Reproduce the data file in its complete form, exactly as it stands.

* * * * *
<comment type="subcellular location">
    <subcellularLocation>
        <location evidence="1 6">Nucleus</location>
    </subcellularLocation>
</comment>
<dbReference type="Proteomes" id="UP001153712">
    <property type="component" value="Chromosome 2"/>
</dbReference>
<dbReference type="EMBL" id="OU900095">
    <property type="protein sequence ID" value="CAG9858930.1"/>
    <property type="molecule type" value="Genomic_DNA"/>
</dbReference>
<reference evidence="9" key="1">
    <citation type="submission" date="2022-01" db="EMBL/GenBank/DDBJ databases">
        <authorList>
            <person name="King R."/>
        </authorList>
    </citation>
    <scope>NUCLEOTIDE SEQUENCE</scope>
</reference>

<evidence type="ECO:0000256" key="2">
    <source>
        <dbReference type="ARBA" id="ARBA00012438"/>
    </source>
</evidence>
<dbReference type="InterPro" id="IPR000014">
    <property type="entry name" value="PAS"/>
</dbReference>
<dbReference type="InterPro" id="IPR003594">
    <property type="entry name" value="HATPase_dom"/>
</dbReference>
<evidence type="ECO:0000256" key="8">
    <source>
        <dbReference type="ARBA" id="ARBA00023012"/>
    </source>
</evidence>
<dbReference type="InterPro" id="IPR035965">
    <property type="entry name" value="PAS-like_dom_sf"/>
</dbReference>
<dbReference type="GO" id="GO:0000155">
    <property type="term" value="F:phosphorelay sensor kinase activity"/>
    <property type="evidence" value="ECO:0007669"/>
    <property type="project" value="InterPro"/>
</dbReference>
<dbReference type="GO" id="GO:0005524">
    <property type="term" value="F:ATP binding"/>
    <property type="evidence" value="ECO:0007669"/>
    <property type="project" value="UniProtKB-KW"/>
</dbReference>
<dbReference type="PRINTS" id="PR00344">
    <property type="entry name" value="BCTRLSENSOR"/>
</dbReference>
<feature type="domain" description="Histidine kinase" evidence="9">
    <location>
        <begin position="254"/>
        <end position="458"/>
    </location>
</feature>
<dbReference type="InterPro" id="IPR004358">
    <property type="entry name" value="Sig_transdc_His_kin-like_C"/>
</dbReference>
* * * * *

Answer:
<comment type="subcellular location">
    <subcellularLocation>
        <location evidence="1 6">Nucleus</location>
    </subcellularLocation>
</comment>
<dbReference type="Proteomes" id="UP001153712">
    <property type="component" value="Chromosome 2"/>
</dbReference>
<dbReference type="EMBL" id="OU900095">
    <property type="protein sequence ID" value="CAG9858930.1"/>
    <property type="molecule type" value="Genomic_DNA"/>
</dbReference>
<reference evidence="9" key="1">
    <citation type="submission" date="2022-01" db="EMBL/GenBank/DDBJ databases">
        <authorList>
            <person name="King R."/>
        </authorList>
    </citation>
    <scope>NUCLEOTIDE SEQUENCE</scope>
</reference>

<evidence type="ECO:0000256" key="2">
    <source>
        <dbReference type="ARBA" id="ARBA00012438"/>
    </source>
</evidence>
<dbReference type="InterPro" id="IPR000014">
    <property type="entry name" value="PAS"/>
</dbReference>
<dbReference type="InterPro" id="IPR003594">
    <property type="entry name" value="HATPase_dom"/>
</dbReference>
<evidence type="ECO:0000256" key="8">
    <source>
        <dbReference type="ARBA" id="ARBA00023012"/>
    </source>
</evidence>
<dbReference type="InterPro" id="IPR035965">
    <property type="entry name" value="PAS-like_dom_sf"/>
</dbReference>
<dbReference type="GO" id="GO:0000155">
    <property type="term" value="F:phosphorelay sensor kinase activity"/>
    <property type="evidence" value="ECO:0007669"/>
    <property type="project" value="InterPro"/>
</dbReference>
<dbReference type="GO" id="GO:0005524">
    <property type="term" value="F:ATP binding"/>
    <property type="evidence" value="ECO:0007669"/>
    <property type="project" value="UniProtKB-KW"/>
</dbReference>
<dbReference type="PRINTS" id="PR00344">
    <property type="entry name" value="BCTRLSENSOR"/>
</dbReference>
<feature type="domain" description="Histidine kinase" evidence="9">
    <location>
        <begin position="254"/>
        <end position="458"/>
    </location>
</feature>
<dbReference type="InterPro" id="IPR004358">
    <property type="entry name" value="Sig_transdc_His_kin-like_C"/>
</dbReference>